11 Characteristics of Biblical Spirituality

  1. Founded upon union with Christ.
  2. Expressed in Spirit-empowered activity.
  3. Concerned with being truly human (Christ is the model and motive for humanity).
  4. Opposed to a disembodied spirituality.
  5. Shaped in an ecclesiastical community.
  6. Committed to the temporal priority of the mind (true spirituality doesn’t bypass the mind).
  7. Fueled by a spirit of thanksgiving.
  8. Refined in the crucible of suffering.
  9. Rooted in an eschatological hope.
  10. Nurtured in a posture of prayer.
  11. Cultivated through the sacramental word.

Preaching & Piety

Preaching and Piety

“It is, perhaps, an overbold beginning, but I will venture to say that with its preaching Christianity stands or falls.” So began P.T. Forsyth when he delivered the Lyman Beecher lectures at Yale University in 1907. Trepidation may have constrained the Scottish theologian as he stood in the throes of New England modernity, but we can confidently acquit him from the charge of being “overbold.” He simply read his Bible well.

Preaching Has Power

God’s word tells us the Christian life is, this side of heaven, is lived “by faith, not by sight.” In other places we are told, “Faith comes by hearing,” and “anything that does not proceed from faith is sin.” Because faith is central, we can boldly declare preaching to be central. For preaching is the ordinary means by which God awakens cold, crusty, and callous hearts to breathe in the grace of faith. Preaching is the chariot that carries Christ to sinners’ bosoms and breasts. It is the spiritual sword God uses to assault hell’s gates and ruin Satan’s strongholds. The Sun of Righteousness dawns upon the earth in His heralded word to harden clay hearts and melt icy souls. Preaching convicts, illuminates, rebukes, encourages, and enlivens the soul.

Power for Piety

It is then, perhaps, my overbold beginning to say that with its preaching Christian spirituality stands or falls. There is a direct correlation between the substance of preaching and the promotion of spirituality. Our Lord Jesus proved this to be true when He asked the Father to sanctify His people in truth. Hearing God’s truth sanctifies God’s people. Preaching promotes piety. Do you want to know what a church believes theologically? Listen to her preachers. Do you want to know what a congregation confesses about spirituality? Sit in on the sermon.

Not only do Scripture and experience bear witness to the correlation between preaching and piety, church history does as well. Memorial plaques of mighty preachers line the hallowed halls of our faith. These were preachers who compelled particular visions of spirituality. In this hall we hear of Chrysostom’s zeal, Augustine’s understanding, Patrick’s earnestness, Bernard’s compassion, Calvin’s reformation, Edwards’ learnedness, Whitefield’s affection, M’Cheyne’s love, and Spurgeon’s power.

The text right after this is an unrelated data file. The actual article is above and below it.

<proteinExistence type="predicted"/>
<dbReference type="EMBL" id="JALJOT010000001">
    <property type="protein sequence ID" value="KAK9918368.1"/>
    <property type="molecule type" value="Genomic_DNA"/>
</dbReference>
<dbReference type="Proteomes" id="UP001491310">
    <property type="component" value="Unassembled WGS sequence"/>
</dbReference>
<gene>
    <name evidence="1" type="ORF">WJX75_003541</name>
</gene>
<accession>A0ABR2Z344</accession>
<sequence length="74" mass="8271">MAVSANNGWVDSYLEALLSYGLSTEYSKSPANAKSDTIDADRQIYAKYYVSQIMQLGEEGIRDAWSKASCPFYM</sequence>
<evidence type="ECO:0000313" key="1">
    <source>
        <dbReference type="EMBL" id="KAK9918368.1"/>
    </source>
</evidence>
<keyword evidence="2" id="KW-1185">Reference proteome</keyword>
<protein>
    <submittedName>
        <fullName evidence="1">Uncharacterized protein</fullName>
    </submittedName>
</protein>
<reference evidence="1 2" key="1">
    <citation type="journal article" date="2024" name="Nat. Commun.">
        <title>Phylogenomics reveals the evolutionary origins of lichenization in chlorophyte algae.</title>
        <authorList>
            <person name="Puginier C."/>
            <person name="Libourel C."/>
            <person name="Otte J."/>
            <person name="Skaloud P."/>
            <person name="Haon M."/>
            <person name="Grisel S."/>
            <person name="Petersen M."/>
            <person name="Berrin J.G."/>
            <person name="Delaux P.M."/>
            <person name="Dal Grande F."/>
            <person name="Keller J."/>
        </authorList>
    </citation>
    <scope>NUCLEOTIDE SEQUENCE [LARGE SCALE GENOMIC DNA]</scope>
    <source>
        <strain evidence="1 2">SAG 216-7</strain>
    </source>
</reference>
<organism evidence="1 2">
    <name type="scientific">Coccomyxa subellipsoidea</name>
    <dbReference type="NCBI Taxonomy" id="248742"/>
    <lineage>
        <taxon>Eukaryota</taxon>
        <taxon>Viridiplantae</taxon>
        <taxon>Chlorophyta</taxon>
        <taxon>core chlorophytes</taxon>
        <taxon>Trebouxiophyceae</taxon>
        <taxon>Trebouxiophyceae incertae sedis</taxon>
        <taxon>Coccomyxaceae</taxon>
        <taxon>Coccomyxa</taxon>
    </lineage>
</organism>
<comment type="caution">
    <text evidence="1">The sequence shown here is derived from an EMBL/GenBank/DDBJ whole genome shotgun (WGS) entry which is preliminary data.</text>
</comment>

What Kind?

If my thesis is true—that there is clear link between a church’s preaching and piety—we pastors have here a reason for stop and stare at our spirituality. Not just our individual spirituality, but our corporate life as well. We should often ask (however painful it always is), “What marks our church’s life together? Where are we strong? Where are we struggling?” Honest examination is good for the soul. Honest evaluation is always needed. The point of this brief post is that how you answer those questions reveals much about your church’s pulpit ministry.

What kind of piety does your preaching promote?

24 Points on Piety

Piety in the Ministry

“Piety,” is one of those words I’d love to recover and restore to a prominent place in gospel ministry.

I love how it rolls rhetorically, but my affection for it is ultimately biblical. Paul told Timothy, “Train yourself for godliness; for while bodily training is of some value, godliness is of value in every way, as it holds promise for the present life and also for the life to come.” Pastors must be practitioners of piety.

Old Princeton to the Rescue

The founders of Princeton Theological Seminary established the school with the ambition that it be “a nursery of vital piety.” Archibald Alexander embodied this dream in the seminary’s earliest years. He insisted, “Eminent piety should be earnestly sought after and assiduously cultivated.” To help his ministerial students see the treasure of piety, Alexander—in a lecture entitled “Qualifications for Pastoral Office—offered the following advantages of pursuing piety and helps to maintaining piety.

14 Advantages of Pursuing Piety

  1. Some degree of eminence in piety is requisite for our own satisfaction.